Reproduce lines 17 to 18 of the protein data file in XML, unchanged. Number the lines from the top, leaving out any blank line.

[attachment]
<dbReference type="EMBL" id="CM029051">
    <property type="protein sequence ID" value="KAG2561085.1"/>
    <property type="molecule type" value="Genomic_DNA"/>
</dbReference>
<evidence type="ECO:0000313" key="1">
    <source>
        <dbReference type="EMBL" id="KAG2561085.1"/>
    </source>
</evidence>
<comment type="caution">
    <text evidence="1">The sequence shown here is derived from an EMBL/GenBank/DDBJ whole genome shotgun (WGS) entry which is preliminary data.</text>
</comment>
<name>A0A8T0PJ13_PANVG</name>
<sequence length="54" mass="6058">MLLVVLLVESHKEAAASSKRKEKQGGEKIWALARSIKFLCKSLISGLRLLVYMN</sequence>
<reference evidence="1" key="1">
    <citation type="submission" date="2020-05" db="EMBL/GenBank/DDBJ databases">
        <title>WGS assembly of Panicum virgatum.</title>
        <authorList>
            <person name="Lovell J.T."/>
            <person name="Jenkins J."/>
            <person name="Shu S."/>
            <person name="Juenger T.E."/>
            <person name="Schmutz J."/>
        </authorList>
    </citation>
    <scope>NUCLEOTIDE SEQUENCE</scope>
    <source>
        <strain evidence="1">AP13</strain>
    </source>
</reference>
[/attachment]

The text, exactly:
        <title>WGS assembly of Panicum virgatum.</title>
        <authorList>